In a more literal sense, while you’re lifting or dragging heavy objects, your shoulder’s stabilizer muscles keep your shoulder joint stable.

The stronger your stabilizer muscles get, the smaller the risk of injuring your joints [2].

Here are some basic balance exercises to check your stability, such as:

  • Are you able to walk from heel to toe?
  • Are you able to touch your toes?
  • Can you stand on one leg for 60 seconds with no difficulty?

3. Improves Mobility

Mobility is to move your joints through the full range of motion.

Functional movements emphasize full-body, holistic activities, constantly moving your joints through their full range.

Consider it this way: When you perform a static exercise, like an overhead triceps stretch with dumbbells, your joints only move in the downward and upward directions (flexion/extension).

The same is true for static squats and really anything else that requires workout equipment.

People occasionally spend more time in their cozy homes in stationary activities, such as spending hours in front of a TV, computer, or phone without moving.

This could result in a reduced range of motion, which could hurt our bodies and joints. This is why watching a movie passively for two hours may cause back pain.

4. Injury Prevention/Reduction

Injury prevention is a significant benefit of functional training for everybody, even sports athletes [3].

Unlike exercises that require you to lift heavy weights, which may ultimately increase the risk of injury accruing, functional strength training may ultimately reduce the risk of injury.

The movement in training is functional, meaning it is in human nature to do such activities.

This will integrate and teach all the muscles to work together in a perfect machine called the human body and not isolate them to work independently.

Doing this may lower the chance of getting injured.

An excellent example is a squat, which works various muscle groups, including the smaller ones we require for stability, and which we perform regularly.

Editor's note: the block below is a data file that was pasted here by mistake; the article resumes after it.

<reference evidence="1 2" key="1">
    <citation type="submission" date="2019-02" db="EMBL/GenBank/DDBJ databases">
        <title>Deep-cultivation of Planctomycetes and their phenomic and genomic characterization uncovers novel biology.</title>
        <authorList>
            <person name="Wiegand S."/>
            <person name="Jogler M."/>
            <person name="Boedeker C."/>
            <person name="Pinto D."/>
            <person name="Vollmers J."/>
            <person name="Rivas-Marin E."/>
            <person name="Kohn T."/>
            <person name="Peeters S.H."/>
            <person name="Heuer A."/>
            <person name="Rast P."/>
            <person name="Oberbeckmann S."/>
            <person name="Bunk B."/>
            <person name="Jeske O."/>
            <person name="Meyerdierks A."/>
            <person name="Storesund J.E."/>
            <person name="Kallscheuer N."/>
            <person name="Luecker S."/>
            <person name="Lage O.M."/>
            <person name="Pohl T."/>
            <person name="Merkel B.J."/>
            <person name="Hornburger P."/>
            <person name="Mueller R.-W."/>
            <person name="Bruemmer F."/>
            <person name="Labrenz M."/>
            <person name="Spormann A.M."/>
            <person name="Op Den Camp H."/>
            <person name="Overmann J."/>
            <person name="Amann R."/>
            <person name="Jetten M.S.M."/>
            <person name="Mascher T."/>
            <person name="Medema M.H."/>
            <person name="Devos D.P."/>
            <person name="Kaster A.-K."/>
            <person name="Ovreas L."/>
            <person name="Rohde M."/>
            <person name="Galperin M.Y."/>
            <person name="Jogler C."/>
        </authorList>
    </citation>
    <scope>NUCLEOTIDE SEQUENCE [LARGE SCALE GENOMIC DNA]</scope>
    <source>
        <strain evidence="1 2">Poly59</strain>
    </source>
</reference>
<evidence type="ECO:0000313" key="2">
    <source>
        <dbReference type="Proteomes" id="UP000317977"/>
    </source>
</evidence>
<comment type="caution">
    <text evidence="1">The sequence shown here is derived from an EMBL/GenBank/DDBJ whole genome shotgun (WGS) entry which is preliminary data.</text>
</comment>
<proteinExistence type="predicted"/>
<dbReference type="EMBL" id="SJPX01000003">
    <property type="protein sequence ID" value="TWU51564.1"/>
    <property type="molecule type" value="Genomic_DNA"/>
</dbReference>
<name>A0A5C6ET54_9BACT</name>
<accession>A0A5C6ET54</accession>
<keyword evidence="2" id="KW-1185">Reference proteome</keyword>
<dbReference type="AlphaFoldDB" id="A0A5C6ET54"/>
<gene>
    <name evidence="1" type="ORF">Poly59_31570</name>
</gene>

In your day-to-day life, you can see the benefits when cleaning the apartment and needing to squat down to clean the floor.

5. Improves Function

Functional training can improve the overall function of your body and even change the body composition by inducing muscle growth and reducing fat.

The human body best operates when it has to move consistently.

By boosting endurance and muscle strength, you can develop stability in your body, allowing you to complete your everyday tasks much more efficiently than before.

These exercises offer an accessible and practical form of fitness since they center around the motions that can be done in day-to-day life.

Is this something that is appealing to everyone, even older people?

These workouts provide a  practical style of fitness that is appealing to everyone. You all need to be able to move your body effortlessly, no matter your fitness level or age [4].


How Many Times a Week Should I Do Functional Training?

You should do functional training at least 2-3 times each week. You can do functional training workouts frequently without worrying about damage because the movements match your daily tasks.

Does Functional Training Increase Testosterone?

Yes, functional training increases testosterone. The type of training you engage in will determine how much time it takes and how much testosterone levels increase.

Does Functional Training Make You Lean?

Yes, functional training makes you lean. The reason why functional training is so practical is the fact that these are compound movements, meaning that more than one muscle group is working at once. This is why it burns more calories and is efficient.

Why Is Functional Training Important?

The modern age forces us to sit a lot during the day, but we as humans were born to move in numerous ways.

No matter the circumstances, starting with functional training is never too late. There are always some things we can still improve. 

People of all fitness levels and ages are training to improve their health and mobility.

Even 65+ older men and women enjoy going to the gym and being able to play with their grandkids.

Let us know in the comments below your favorite functional exercise for building muscles and why.

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Vanja Vukas

Student at the Faculty of Sport and Physical Education and a hardcore functional training enthusiast. Heavily inspired by Michael Boyle, a strength & conditioning specialist, and by Adam Sinicki, the founder of Bioneer. Vanja believes that transitioning to a movement-based exercise program can drastically improve your fitness, balance out your muscles, and support your current lifestyle.